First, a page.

God, a verse is not a crown,
No point of honor, or gay suit,
No hawk, or banquet, or renown,
Nor a good sword, nor yet a lute.
It cannot vault, or dance, or play;
It never was in France or Spain;
Nor can it entertain the day
With a great stable or domain.
It is no office, art, or news;
Nor the Exchange, or busy Hall:
But it is that which, while I use,
I am with Thee: and Most take all.
Those of you who know me will know that I often turn to George Herbert. Herbert, of course, was an English clergyman in the seventeenth century. What I like about his work is the honesty and vulnerability of it. In the poem we just heard he talks about hus path to God being through his poetry – there are many things which the world would say he might need more than poems but he understands their import – as it is in them that he finds closeness with his maker.
Each of us has a different path to take. Today’s readings are definitely about journeying towards God and towards God’s will. The Israelites are going through a phase of complaining – not surprisingly, they are in the wilderness with inadequate food and are afraid for what will happen next.
Nicodemus has come to Jesus by night, his journey is secretive, but by coming he begins a journey into a wilderness of his own, he leaves the comfort of his community, the Pharisees, and begins on a new road.
John’s Gospel, where this story sits, is, as we have seen before, a journey of contrasts. Last week we read the story of Jesus cleansing the Temple and this week we hear that God so loved the world that he gave His only Son….. John layers stories and intrigue. Not only is there a contrast between the presentation of Jesus in the two scenes – but also in the presentation of the Jewish authorities. The Temple is the seat of Jewish power and Jesus threatens to destroy it but a single representative of that power comes to speak to Him and he takes time to sit down and listen, to invite and to explain.
John 3:16 has turned up on just about every sort of merchandising but it is chosen with good reason – it sums up both the eternal love of God and the very immanent love of God revealed and incarnate in the person of Jesus Christ. John has this tension surrounding love throughout his Gospel – he starts with creation, both small and quiet, whispered in the breath of a word and huge and roaring as all that we know comes into being.
God, in John, is both familiar and mysterious and this is a tension which we experience throughout our Christian life, Jesus is both friend and savior – something which we are so used to hearing that I doubt we very often pause to consider its magnitude. Strangely though, this tension between the beginning and the end is not an impossible place to exist in – if we are basing our confidence in God’s love and not our own ability or propensity to respond to that love. Otherwise, when we are too self reliant, Jesus can turn into a nice but ineffective mate or God can get so far away as to make transcendence impenetrable.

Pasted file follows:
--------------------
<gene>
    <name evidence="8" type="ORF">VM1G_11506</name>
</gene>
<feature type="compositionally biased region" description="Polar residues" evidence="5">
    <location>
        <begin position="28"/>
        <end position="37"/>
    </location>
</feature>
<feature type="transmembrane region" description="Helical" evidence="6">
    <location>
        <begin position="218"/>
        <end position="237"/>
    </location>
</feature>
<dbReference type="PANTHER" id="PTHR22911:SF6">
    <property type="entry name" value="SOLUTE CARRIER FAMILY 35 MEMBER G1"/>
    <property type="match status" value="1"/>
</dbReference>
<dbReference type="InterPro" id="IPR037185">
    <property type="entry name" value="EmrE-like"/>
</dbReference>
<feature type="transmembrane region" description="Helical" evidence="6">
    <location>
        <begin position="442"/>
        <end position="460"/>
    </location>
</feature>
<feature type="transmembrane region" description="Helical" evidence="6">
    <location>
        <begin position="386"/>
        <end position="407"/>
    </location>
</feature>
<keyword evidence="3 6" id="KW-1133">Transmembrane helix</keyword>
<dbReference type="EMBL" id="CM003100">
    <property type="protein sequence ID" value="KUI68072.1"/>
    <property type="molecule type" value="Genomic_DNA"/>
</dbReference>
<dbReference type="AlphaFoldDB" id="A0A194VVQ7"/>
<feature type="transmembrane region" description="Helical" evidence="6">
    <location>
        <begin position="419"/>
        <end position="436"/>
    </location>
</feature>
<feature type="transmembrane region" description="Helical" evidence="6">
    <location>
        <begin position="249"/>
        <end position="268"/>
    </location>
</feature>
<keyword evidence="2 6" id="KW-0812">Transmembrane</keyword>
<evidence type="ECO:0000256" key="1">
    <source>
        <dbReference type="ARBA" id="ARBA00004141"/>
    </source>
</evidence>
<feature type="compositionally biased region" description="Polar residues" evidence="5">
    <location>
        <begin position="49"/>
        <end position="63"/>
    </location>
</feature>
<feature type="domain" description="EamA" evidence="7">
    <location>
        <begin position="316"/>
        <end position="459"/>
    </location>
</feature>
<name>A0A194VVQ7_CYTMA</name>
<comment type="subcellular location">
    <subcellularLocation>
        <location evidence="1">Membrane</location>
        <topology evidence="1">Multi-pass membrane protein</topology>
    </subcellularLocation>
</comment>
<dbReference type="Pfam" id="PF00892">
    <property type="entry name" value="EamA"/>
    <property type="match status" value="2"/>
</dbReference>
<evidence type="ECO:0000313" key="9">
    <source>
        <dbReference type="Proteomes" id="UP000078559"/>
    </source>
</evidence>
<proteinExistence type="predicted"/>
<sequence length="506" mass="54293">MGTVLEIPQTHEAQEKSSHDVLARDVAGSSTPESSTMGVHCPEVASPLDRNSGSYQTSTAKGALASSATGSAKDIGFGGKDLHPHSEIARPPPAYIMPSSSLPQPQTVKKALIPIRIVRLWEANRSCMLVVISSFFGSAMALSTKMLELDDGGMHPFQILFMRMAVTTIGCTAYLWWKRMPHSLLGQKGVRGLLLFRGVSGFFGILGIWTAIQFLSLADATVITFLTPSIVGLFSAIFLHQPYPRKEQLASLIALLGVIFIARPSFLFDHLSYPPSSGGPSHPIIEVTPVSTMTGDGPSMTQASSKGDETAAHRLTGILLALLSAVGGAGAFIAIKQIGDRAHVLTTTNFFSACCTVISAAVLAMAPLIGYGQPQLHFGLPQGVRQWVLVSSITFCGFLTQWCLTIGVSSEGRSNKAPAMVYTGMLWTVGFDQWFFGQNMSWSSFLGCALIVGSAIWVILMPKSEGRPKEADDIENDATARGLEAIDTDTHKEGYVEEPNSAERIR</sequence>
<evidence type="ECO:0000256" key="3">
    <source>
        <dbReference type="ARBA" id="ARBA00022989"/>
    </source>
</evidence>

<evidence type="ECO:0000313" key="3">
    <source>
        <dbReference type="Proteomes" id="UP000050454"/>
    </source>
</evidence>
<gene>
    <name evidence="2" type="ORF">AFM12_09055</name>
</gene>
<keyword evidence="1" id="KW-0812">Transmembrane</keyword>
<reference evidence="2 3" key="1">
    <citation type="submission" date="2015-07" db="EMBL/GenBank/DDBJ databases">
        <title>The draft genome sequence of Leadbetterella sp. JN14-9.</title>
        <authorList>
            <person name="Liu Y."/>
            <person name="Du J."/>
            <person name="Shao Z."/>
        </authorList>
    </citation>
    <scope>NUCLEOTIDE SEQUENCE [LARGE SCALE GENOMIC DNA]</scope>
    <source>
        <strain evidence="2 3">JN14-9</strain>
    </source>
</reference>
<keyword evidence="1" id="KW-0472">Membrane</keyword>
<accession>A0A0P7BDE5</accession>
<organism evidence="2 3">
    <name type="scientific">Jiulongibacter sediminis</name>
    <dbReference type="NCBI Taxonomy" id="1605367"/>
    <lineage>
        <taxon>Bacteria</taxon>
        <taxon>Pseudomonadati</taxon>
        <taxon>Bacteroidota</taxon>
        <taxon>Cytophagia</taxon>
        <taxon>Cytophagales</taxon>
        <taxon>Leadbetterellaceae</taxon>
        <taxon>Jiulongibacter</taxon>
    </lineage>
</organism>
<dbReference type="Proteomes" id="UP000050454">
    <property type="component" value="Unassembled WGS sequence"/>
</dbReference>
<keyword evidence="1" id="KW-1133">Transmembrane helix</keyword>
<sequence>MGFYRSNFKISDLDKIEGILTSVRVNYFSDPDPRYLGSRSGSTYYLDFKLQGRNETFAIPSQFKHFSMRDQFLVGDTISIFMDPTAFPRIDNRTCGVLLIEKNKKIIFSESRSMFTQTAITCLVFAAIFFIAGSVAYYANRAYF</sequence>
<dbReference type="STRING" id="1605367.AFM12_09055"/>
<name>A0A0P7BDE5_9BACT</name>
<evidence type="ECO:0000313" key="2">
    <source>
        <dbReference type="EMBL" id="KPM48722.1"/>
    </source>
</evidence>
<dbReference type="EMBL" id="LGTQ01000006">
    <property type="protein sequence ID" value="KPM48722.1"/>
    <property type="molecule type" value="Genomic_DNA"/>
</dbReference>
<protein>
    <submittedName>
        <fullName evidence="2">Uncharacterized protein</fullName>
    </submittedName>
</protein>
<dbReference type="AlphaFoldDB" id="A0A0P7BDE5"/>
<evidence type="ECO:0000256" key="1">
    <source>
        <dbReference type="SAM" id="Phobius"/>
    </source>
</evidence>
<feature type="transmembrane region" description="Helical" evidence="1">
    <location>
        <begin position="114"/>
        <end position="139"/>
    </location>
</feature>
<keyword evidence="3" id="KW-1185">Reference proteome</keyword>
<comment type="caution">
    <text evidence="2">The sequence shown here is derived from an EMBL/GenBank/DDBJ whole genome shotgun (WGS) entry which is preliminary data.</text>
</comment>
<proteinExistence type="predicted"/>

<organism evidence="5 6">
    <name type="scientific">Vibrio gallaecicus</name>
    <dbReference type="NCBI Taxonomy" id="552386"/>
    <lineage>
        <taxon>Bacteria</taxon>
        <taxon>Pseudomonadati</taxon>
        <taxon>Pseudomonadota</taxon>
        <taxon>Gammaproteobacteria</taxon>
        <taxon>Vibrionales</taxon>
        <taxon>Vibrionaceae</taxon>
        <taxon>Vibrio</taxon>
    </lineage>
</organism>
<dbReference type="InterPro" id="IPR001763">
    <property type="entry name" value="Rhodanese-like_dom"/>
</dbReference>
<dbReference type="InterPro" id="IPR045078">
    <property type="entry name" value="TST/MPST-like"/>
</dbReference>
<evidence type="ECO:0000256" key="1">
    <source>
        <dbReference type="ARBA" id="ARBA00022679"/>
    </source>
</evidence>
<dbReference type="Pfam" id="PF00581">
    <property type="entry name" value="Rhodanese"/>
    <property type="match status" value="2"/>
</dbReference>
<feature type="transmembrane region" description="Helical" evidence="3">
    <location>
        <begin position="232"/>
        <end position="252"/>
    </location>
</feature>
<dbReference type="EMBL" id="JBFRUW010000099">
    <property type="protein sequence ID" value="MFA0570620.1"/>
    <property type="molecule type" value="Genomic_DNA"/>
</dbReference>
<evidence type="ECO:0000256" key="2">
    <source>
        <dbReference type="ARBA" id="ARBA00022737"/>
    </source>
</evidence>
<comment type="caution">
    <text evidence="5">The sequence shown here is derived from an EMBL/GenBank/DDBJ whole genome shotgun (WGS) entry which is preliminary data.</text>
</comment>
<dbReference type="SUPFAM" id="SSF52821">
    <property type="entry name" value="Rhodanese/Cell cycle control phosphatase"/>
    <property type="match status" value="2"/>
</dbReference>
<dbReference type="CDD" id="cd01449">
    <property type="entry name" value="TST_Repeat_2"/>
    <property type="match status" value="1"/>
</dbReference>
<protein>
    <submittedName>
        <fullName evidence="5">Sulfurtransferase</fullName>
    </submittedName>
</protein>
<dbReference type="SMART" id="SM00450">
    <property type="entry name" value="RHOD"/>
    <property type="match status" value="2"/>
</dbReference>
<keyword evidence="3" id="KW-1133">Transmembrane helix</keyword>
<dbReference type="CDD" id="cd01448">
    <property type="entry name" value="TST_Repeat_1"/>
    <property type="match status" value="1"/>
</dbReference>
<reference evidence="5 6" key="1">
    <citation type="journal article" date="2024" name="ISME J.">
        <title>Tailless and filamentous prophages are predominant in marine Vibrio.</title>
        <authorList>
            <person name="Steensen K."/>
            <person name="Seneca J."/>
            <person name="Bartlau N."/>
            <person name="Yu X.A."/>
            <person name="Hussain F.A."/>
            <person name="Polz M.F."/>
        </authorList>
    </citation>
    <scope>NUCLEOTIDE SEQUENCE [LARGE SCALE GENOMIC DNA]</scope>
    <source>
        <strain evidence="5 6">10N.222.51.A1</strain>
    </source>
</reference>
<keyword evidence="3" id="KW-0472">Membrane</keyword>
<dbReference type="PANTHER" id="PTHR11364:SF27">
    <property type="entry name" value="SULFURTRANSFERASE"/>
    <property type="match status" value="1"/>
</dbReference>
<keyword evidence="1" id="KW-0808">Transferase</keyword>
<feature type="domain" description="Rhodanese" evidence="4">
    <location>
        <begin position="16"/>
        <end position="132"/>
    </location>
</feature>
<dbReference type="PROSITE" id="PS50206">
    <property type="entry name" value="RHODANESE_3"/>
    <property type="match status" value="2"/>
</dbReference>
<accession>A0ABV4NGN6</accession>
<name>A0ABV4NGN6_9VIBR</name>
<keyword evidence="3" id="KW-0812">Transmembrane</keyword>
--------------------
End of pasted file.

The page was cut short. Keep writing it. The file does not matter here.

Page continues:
Perhaps this is why George Herbert finds God in the tangle of poetry. Poetry is, after all, familiar words with strange rules and this God is a God of both familiarity and strangeness.
Despite all this promise there is also real frustration. The Israelites in the wilderness tangle themselves around and around with their problems. I have no doubt that Nicodemus would have had moments where he wondered whether he had made the right choice as he became an outcast from the elite. George Herbert certainly struggles with his vocation and ministry in his poetry balancing the immense invitation and love he feels from God on the one hand, with his own inclination to reject his priestly collar.
But this is a life on contrasts, we are called to serve a God who is not monotone.
Sir John Stainer set the words of John 3:16 to music. As you listen to it, consider these where your journey leads you – are you a poet, a king or a wanderer? Then as the music ebbs and flows perhaps consider the contrasts of this journey, the highs and the lows, the tension, as the orthodox theologian John Zizioulas says, between the “now and the not yet.”
Hereford Cathedral Choir - God so loved the world (Stainer):